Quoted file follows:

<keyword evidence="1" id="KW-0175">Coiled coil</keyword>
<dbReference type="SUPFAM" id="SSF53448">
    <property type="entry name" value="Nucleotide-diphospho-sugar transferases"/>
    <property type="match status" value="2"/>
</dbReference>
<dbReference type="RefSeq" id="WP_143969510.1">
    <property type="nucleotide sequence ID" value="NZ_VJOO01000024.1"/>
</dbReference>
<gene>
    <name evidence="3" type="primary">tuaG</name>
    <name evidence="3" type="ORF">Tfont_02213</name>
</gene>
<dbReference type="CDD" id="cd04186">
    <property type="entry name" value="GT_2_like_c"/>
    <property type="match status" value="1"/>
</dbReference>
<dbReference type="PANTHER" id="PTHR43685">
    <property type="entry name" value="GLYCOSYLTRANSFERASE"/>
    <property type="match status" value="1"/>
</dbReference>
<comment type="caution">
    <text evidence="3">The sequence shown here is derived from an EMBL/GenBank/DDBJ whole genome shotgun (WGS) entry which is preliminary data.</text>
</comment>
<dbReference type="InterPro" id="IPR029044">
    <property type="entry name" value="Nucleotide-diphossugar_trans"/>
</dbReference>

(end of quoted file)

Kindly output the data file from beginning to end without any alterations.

<keyword evidence="1" id="KW-0175">Coiled coil</keyword>
<dbReference type="SUPFAM" id="SSF53448">
    <property type="entry name" value="Nucleotide-diphospho-sugar transferases"/>
    <property type="match status" value="2"/>
</dbReference>
<dbReference type="RefSeq" id="WP_143969510.1">
    <property type="nucleotide sequence ID" value="NZ_VJOO01000024.1"/>
</dbReference>
<gene>
    <name evidence="3" type="primary">tuaG</name>
    <name evidence="3" type="ORF">Tfont_02213</name>
</gene>
<dbReference type="CDD" id="cd04186">
    <property type="entry name" value="GT_2_like_c"/>
    <property type="match status" value="1"/>
</dbReference>
<dbReference type="PANTHER" id="PTHR43685">
    <property type="entry name" value="GLYCOSYLTRANSFERASE"/>
    <property type="match status" value="1"/>
</dbReference>
<comment type="caution">
    <text evidence="3">The sequence shown here is derived from an EMBL/GenBank/DDBJ whole genome shotgun (WGS) entry which is preliminary data.</text>
</comment>
<dbReference type="InterPro" id="IPR029044">
    <property type="entry name" value="Nucleotide-diphossugar_trans"/>
</dbReference>